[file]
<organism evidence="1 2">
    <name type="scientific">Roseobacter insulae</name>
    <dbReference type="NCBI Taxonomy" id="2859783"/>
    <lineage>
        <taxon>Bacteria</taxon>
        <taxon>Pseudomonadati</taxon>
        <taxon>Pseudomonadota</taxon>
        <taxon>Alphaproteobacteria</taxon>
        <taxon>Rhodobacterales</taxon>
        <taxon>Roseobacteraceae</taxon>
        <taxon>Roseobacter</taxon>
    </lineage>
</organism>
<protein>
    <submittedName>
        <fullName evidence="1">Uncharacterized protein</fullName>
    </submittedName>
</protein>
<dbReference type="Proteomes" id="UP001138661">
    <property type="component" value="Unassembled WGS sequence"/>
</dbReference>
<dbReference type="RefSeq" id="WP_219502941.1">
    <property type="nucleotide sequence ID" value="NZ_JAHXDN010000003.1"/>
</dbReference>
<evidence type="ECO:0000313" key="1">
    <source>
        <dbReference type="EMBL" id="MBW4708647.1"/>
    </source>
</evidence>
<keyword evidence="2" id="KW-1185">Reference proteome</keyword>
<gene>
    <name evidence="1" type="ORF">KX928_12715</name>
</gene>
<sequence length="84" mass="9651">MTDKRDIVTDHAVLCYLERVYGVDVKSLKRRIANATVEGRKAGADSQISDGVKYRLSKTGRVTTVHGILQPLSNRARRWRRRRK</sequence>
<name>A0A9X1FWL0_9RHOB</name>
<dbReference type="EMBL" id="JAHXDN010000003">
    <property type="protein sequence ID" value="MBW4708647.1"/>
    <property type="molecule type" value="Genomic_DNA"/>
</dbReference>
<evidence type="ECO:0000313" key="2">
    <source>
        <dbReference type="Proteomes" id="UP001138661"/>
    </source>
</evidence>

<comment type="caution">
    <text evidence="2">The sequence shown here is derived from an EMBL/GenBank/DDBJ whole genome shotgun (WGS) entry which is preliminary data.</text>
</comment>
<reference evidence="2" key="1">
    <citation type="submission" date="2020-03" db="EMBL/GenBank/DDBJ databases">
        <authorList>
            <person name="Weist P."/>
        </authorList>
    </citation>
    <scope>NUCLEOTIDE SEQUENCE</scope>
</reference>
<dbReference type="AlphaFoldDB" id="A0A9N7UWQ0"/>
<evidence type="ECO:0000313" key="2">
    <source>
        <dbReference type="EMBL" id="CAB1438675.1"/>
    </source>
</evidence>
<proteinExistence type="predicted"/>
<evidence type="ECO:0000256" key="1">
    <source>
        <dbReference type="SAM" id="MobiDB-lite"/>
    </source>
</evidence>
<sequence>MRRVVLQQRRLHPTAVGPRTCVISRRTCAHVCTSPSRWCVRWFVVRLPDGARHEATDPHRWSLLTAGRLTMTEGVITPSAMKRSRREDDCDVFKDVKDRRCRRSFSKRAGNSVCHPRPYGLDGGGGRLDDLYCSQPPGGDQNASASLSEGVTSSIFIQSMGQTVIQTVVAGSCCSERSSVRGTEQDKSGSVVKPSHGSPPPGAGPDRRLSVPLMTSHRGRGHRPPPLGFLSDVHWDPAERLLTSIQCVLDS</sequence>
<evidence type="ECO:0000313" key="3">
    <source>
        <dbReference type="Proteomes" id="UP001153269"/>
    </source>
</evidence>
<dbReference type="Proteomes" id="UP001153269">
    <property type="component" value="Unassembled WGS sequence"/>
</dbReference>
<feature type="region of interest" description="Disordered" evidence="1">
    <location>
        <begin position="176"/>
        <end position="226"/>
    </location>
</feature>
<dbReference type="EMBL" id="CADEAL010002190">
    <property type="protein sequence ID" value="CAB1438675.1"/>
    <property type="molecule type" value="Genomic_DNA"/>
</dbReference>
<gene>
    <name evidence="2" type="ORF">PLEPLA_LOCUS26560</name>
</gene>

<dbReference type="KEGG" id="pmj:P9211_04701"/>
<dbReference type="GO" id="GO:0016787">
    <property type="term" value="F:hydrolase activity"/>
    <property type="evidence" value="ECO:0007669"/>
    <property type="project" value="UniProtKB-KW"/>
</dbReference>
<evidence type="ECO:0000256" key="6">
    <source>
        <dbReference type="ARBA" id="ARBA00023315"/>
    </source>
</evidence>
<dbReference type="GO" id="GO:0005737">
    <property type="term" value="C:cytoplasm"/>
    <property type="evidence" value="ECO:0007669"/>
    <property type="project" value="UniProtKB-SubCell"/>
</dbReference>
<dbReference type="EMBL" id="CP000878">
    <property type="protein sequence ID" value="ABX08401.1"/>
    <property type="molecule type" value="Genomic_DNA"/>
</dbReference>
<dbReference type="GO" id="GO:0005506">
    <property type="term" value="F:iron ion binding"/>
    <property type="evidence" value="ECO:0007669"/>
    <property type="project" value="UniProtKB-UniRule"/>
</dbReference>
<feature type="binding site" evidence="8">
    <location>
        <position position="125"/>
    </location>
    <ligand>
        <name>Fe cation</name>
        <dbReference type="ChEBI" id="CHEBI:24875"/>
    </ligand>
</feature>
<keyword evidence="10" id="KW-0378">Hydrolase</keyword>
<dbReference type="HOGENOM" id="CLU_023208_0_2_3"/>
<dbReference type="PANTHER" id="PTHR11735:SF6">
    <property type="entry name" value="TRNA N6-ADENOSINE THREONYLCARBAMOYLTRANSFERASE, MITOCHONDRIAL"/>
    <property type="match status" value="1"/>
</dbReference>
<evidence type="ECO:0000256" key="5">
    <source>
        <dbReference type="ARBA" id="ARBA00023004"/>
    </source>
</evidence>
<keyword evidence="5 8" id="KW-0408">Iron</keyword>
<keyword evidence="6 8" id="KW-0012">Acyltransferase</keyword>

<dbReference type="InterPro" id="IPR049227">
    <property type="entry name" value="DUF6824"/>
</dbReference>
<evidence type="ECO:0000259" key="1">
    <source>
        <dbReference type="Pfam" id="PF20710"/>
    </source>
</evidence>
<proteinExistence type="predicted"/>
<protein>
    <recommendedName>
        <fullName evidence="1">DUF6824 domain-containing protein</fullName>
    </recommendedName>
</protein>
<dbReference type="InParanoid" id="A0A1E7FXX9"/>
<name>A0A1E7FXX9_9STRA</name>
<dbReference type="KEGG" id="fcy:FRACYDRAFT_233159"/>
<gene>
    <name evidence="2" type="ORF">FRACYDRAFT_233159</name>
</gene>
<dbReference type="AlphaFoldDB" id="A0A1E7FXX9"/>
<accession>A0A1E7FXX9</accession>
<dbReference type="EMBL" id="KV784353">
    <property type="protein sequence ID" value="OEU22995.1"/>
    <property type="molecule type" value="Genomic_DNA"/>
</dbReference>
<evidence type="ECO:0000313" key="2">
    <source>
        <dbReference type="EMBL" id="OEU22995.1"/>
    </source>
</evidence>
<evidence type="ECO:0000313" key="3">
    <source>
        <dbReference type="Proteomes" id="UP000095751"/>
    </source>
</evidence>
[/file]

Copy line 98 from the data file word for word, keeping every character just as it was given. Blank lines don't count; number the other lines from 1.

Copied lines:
        <dbReference type="ARBA" id="ARBA00023315"/>